On Monday, Senators Bob Corker and Tim Kaine led a bipartisan group of senators in introducing legislation which would replace the 2001 and 2002 authorizations for use of military force (AUMF) with a new authorization which critics fear would allow the U.S. President to launch wars around the world with little oversight. The bill is cosponsored by Senators Jeff Flake, Chris Coons, Todd Young, and Bill Nelson. The Senate Foreign Relations Committee is scheduled to debate, amend, and vote on the legislation beginning next week.
“There have been a number of efforts over the years to update these authorities, and while there is still work ahead, I am pleased that we have reached an agreement on a product for the committee to consider,” Corker stated.
The introduction of a new AUMF comes on the heels of strikes against Syria in response to an alleged chemical attack by the Syrian government. Corker applauded Trump for his choice to launch strikes against Syria, but cautioned, “Going forward, it is imperative that the administration engage directly with Congress and clearly communicate its plan to the American people.”
According to the Unites States Constitution, the only way the Congress can declare war is through an AUMF or a declaration of war. Politicians are wary of directly voting to support sending more troops into danger or being on record supporting potentially disastrous military conflicts. Rather than voting on a new AUMF every time the U.S. decides to launch or join a conflict abroad (such as in Iraq, Afghanistan, Libya, Somalia, Yemen, Pakistan, and Syria), the last three administrations have used the AUMF from 2001 and 2002 to justify their interventions. The 2001 and 2002 AUMFs were passed to authorize the use of military force in Afghanistan following the 9/11 attacks and to target Saddam Hussein in Iraq.
“If we’re going to ask our troops to risk their lives in support of a mission, then we need to at least have the courage to show we are behind them,” Kaine, a member of the Senate Foreign Relations and Armed Services Committees, stated.
Corker and Kaine’s resolution is attempting to force a vote on a new AUMF which will explicitly outline the war powers delegated to the president. According to the legislation, the new AUMF would authorize the executive to use “all necessary and appropriate force” against al-Qaida, the Taliban, the Islamic State in Iraq and Syria (ISIS), and designated “associated forces.” The “associated forces” include the Yemen-based al-Qaida in the Arabian Peninsula, the East African terrorist group al-Shabab, the Syria-based Nusra Front, the Haqqani network in Afghanistan, and al-Qaida in the Islamic Mahgreb. In addition, the legislation would require Congress to review the AUMF every four years, and “does not provide authority for military action against any nation state.”
The legislation would grant the president the freedom to “immediately use force against a new associated force or in a new country” so long as the Congress is notified within 48 hours. Despite requiring the president to report to Congress within 48 hours of an attack (or if the president wants to designate a new organization as “associated forces” with known terror groups) it does not include any mechanism for enforcing the requirement.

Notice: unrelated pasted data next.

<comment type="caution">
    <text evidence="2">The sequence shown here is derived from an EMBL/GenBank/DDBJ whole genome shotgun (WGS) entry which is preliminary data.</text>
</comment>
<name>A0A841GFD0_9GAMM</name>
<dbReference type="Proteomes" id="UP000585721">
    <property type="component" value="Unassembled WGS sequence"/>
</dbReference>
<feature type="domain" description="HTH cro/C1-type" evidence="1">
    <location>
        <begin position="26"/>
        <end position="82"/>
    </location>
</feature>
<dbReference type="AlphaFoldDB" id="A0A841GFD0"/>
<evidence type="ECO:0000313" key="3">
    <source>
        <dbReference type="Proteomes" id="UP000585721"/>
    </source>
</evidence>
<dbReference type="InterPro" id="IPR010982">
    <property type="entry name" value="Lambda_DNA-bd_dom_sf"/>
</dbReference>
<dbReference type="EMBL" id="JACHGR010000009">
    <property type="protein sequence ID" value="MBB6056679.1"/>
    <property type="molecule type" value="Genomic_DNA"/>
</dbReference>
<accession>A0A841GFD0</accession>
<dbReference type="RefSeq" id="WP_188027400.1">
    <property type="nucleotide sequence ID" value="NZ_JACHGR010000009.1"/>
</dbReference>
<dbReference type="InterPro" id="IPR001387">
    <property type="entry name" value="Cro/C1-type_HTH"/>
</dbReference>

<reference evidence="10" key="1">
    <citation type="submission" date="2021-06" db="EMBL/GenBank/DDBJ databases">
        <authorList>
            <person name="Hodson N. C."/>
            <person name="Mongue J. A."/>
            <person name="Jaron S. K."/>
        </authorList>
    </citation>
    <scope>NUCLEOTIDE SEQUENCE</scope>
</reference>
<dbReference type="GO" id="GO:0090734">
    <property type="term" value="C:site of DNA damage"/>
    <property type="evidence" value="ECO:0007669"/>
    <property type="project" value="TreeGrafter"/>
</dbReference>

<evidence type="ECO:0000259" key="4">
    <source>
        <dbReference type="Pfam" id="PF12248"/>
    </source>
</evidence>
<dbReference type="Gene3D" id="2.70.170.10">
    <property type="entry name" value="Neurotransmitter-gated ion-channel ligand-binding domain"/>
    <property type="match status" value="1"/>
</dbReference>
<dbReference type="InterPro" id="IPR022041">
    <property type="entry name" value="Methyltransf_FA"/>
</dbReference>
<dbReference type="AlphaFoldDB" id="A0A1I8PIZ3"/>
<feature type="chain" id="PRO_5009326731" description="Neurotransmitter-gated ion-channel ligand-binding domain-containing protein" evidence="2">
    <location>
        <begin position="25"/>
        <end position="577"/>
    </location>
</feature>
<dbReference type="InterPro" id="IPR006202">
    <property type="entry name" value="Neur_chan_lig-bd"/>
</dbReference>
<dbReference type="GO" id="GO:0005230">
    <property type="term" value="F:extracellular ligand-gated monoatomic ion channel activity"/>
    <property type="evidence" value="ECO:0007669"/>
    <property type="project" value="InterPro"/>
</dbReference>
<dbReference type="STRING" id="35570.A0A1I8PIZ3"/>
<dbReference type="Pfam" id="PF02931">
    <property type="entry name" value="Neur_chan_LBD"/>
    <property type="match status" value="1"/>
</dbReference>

The American Civil Liberties Union is among the critics of the legislation who fear that President Trump and future administrations are being granted authorization to launch wars wherever they choose, whenever they choose. The ACLU recently sent a letter to all senators strongly opposing this new AUMF, warning that the president “would get a blank check from Congress to go to war virtually anywhere on the planet.”
The ACLU wrote:
The Corker AUMF would cause colossal harm to the Constitution’s checks and balances, would jeopardize civil liberties and human rights at home and abroad, would lead to a breathtakingly broad expansion of war without meaningful oversight, and would represent a sharp break from adherence to international law, including the United Nations Charter.If enacted, a Corker AUMF could cause fundamental damage to the Constitution, civil liberties, and human rights for a generation or longer.
While we share the frustration of many senators with expansive presidential claims of war authority based on the 2001 AUMF and the 2002 AUMF, the proposed Corker AUMF would cause far greater problems, and unless the courts would invalidate it as unconstitutional, it would be exceedingly difficult to curtail its damage.The ACLU, along with other human rights, civil liberties, and religious organizations will make stopping a Corker AUMF from becoming law an exceedingly high priority, given the likelihood of long-term global damage if enacted.
The ACLU noted that the Corker AUMF would give the Executive Branch of the U.S. government the power to declare war and grant all future presidents the authority to “engage in worldwide war, sending American troops to countries where we are not now at war and against groups that the President alone decides are enemies.”
The solution to these problems seems apparent: force the politicians to hold a vote authorizing each and every conflict the United States military is currently embroiled in. This would allow the American public to learn about the true depth of U.S. military expansion, as well as place them on the record either supporting or standing against war. Since that option is not on the table, another option would be to repeal the 2001 and 2002 AUMFs and force Congress to hold a new vote on the use of military force. However, the proposed AUMF appears to grant the president and Executive Branch the ultimate power to decide who is considered “associated forces” and to continue interventions throughout the entire world.